Everyone has a hometown outside Kuala Lumpur that they usually balik kampung during festivals and holidays. I was always a little bit jealous when friends said they were going out of town to see relatives in whichever state their parents families were at. While they were having a rowdy good time with everyone in their hometown, my family and I were one of the families left in an empty town. It wasn’t as bad as it sounds really — we liked having the roads to ourselves, and my brothers and I got to practice taekwondo moves right in the middle of main roads with no one to run us down.
If anyone asked, my closest claim to a “hometown” would be Ipoh. I was born in Hospital Fatimah and spent my first year of life on earth in Ipoh. Of course I don’t remember anything — or did I? I have fuzzy memories of facing upwards, looking at fluorescent lights, a fan spinning overhead and those patterned air vents built into the walls — but if we did join the balik kampung crowd, it was usually to Ipoh to visit my parents’ friends. Continue reading
Just when I was beginning to write off new “bazaars” and “artisan markets” around town as unworthy of mentioning, a friend tags me on Facebook to the page for Mari Market. Still, it wasn’t until I saw it mentioned in TimeOut KL that it really caught my interest, and I’m glad I went to check it out!
The problem with other markets is that there’s often a mix of vendors — some who sell original, handmade goods or edibles, whilst others could be your typical stall-in-the-mall vendor, peddling made-in-China cheapos. If you don’t already know, I’ll tell you why this is a problem: 1) It dilutes the authenticity of vendors who create their own products, to have stalls nearby selling mass-produced goods competing with them for customers; 2) because mass-produced vendors have a handy excuse to charge artisan prices for non-artisan goods — and that is an utter SHITE business practice, to both customers and genuine artisan vendors.
But there was none of that at Mari Market, or at least, a whole lot less. Every vendor was a local entrepreneur selling something they believed in and crafted from scratch. Whether it was the booth selling jars of organic belacan or the lady who could build your portrait out of coffee cup stains, everything was a joy to discover and browse. Mari Market successfully replicates the atmosphere of a European/American crafts market, but with a distinct local flavour (a coconut water stand, organic chili padi and papaya preserves are things you won’ find in an American farmer’s market.)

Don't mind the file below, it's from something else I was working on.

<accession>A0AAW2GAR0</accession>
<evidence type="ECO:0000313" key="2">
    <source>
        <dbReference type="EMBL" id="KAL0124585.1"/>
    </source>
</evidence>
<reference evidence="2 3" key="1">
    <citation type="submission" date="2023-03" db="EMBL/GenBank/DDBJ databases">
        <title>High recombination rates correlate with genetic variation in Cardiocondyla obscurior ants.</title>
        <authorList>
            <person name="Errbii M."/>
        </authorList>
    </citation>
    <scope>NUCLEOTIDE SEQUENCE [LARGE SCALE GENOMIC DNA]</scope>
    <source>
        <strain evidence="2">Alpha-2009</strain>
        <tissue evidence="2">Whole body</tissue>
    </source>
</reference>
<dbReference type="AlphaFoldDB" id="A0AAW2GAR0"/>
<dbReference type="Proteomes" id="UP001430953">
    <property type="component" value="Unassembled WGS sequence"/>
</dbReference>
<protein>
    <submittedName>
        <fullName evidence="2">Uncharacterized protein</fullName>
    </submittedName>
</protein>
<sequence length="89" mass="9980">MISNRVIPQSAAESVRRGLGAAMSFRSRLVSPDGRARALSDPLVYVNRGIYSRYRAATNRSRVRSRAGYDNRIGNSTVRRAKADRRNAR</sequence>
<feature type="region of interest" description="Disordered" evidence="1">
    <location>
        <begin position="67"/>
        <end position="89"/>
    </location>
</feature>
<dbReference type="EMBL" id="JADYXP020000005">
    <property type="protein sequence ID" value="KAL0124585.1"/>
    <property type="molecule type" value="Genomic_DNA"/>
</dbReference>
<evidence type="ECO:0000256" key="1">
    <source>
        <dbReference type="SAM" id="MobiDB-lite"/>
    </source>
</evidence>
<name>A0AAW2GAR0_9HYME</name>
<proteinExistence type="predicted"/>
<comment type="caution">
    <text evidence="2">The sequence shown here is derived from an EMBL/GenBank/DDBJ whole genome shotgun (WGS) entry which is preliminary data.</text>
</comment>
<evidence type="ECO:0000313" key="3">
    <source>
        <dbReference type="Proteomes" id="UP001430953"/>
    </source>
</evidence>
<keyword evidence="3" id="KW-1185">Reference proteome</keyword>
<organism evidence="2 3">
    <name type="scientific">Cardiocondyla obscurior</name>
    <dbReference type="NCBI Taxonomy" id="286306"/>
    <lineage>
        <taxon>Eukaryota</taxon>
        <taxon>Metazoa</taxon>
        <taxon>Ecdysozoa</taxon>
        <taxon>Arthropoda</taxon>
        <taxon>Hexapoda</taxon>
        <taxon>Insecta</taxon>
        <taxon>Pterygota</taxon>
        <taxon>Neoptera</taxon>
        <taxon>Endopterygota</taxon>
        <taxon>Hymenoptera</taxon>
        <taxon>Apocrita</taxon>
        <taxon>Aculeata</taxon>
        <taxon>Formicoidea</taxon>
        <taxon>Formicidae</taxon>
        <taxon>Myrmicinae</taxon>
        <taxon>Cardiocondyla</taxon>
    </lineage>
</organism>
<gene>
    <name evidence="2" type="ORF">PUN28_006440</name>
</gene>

I’m told that Mari Market is held every four months, but this is the first one I’ve been to since coming back a year ago. I hope it runs again soon!
On Tuesday, all I was hoping to do was get home and spend a nice evening not thinking or talking or listening to anyone; just a nice, quiet evening to myself away from anything and everything. Alas, it was not meant to be, thanks to the LRT breaking down, and the incompetence of RapidKL in handling the crisis. Thanks so much for this. And on my birthday too. Happy effing birthday to me.
If ranting on social media is anything to go by, Malaysians are truly a tolerant bunch. This wasn’t a short delay — it was three hours. There we (commuters) were, sardine-packed into these tiny four-carriage trains and — in this tropical heat — forced to smell each other’s stink from the day, when announcements started going off about “technical difficulties” at Pasar Seni. Stops at every station were at least five minutes or longer, and when my train finally arrived at Pasar Seni, we were ordered off the for no reason other than it was “out of service,” and each train that passed after that was more jam-packed than usual. I couldn’t get back on for an exasperating 45 minutes, during which I grew progressively angrier in my Tweets to RapidKL. Okay, so I only tweeted them four times, but as you can guess, I made no bones about their incompetence.
Clearly I wasn’t the only one affected-many had an axe to grind, for the ordeal they were put through: Continue reading